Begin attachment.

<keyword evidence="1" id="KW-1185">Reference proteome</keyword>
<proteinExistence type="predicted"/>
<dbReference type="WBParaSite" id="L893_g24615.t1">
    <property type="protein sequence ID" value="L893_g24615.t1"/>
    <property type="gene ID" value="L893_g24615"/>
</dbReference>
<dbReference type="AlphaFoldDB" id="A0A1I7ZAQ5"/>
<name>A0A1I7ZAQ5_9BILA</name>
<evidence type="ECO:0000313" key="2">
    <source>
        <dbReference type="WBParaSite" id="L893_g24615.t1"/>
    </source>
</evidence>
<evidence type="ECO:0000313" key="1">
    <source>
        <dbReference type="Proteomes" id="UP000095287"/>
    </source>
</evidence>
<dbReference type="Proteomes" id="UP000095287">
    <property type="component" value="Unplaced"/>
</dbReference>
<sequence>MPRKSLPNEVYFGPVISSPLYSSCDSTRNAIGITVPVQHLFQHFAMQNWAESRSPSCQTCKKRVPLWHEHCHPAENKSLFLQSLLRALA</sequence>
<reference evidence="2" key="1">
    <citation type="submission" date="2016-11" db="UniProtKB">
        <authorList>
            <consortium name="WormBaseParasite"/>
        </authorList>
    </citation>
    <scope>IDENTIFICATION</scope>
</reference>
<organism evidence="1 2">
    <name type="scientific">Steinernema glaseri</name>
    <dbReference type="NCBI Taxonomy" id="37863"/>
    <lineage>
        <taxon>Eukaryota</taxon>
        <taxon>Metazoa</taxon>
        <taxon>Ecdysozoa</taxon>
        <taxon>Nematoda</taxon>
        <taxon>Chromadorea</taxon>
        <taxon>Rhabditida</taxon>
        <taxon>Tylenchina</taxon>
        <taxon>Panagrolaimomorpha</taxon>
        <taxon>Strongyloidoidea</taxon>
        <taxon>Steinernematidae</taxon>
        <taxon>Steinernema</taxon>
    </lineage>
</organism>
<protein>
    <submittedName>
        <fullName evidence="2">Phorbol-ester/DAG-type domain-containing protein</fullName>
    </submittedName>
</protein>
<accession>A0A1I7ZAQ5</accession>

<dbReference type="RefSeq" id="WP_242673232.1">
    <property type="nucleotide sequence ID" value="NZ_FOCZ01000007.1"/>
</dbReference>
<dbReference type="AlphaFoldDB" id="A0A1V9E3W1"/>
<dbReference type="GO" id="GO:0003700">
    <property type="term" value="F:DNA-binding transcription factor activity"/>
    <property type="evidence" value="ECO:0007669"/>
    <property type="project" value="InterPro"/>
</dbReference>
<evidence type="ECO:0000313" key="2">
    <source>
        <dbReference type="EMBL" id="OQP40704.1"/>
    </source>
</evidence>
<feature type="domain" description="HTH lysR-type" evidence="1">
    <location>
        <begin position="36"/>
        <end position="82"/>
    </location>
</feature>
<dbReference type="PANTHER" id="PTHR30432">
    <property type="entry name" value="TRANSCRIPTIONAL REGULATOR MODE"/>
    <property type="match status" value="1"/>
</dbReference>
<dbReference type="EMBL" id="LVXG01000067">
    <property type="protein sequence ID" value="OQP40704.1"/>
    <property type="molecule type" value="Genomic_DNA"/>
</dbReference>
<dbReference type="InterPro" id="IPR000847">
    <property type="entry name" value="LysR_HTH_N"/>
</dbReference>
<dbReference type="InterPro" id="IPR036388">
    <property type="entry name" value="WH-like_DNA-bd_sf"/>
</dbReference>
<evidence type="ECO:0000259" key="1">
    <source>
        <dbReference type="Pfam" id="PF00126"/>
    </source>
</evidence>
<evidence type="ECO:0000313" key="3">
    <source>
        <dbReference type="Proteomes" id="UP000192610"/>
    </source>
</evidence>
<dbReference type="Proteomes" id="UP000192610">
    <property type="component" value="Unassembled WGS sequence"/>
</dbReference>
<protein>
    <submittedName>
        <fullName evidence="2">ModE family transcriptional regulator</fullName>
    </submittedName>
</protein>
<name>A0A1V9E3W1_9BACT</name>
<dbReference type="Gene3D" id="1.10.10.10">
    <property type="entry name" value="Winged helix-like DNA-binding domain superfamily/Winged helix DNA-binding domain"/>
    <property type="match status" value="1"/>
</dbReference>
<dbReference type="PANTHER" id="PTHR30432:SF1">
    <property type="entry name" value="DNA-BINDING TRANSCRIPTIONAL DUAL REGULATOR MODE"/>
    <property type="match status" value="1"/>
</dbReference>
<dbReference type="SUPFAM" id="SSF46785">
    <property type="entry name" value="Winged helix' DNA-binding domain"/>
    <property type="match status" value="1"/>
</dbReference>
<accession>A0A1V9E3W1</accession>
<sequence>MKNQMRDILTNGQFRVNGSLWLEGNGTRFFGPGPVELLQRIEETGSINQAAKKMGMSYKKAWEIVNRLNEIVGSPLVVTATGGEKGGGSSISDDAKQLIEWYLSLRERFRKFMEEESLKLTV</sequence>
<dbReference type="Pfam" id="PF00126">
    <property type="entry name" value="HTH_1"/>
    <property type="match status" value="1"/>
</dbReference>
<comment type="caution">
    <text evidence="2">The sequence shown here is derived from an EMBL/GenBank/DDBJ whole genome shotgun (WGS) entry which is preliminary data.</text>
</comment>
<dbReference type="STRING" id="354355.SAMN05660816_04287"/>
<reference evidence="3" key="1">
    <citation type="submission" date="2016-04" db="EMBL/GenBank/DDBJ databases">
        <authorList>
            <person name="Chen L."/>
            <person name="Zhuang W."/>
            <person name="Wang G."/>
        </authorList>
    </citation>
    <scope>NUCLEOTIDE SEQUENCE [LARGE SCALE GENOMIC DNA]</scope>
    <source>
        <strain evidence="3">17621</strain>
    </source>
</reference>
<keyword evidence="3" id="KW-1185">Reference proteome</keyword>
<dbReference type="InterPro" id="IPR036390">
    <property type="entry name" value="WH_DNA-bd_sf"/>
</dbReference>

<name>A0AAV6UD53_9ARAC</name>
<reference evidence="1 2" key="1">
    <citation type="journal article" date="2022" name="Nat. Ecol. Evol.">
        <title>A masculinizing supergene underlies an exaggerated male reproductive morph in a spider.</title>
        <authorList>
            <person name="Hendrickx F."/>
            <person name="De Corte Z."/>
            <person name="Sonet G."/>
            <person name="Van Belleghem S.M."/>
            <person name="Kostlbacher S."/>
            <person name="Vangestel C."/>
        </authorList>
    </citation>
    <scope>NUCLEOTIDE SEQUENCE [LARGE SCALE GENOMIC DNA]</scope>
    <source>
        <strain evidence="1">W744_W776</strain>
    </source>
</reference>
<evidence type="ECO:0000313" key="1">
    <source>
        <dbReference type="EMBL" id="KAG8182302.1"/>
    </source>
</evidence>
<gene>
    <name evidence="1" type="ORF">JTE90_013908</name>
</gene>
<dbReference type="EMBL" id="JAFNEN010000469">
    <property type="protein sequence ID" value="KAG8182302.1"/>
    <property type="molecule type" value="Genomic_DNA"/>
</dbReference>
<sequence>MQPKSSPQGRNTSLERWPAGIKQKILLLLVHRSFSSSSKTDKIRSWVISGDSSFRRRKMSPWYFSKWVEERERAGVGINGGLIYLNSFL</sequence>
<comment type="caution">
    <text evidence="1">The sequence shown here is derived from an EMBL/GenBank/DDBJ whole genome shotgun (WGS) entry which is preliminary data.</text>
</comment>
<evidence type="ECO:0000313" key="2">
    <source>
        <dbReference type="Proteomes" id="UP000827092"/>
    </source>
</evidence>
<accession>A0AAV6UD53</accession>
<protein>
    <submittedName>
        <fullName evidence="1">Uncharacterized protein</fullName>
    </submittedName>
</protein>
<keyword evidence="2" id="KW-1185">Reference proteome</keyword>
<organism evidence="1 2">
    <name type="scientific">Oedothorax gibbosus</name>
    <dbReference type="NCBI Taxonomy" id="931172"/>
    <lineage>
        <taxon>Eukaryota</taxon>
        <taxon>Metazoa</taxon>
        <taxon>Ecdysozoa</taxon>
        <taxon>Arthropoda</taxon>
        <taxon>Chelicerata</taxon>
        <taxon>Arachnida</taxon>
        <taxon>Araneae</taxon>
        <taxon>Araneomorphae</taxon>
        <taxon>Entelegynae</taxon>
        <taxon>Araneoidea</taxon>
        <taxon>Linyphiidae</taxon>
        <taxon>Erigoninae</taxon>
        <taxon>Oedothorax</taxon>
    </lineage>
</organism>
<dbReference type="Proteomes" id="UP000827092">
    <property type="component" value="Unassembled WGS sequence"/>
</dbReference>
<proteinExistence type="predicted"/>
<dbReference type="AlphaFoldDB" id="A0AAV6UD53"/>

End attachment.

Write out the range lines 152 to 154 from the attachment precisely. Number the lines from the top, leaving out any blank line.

            <person name="De Corte Z."/>
            <person name="Sonet G."/>
            <person name="Van Belleghem S.M."/>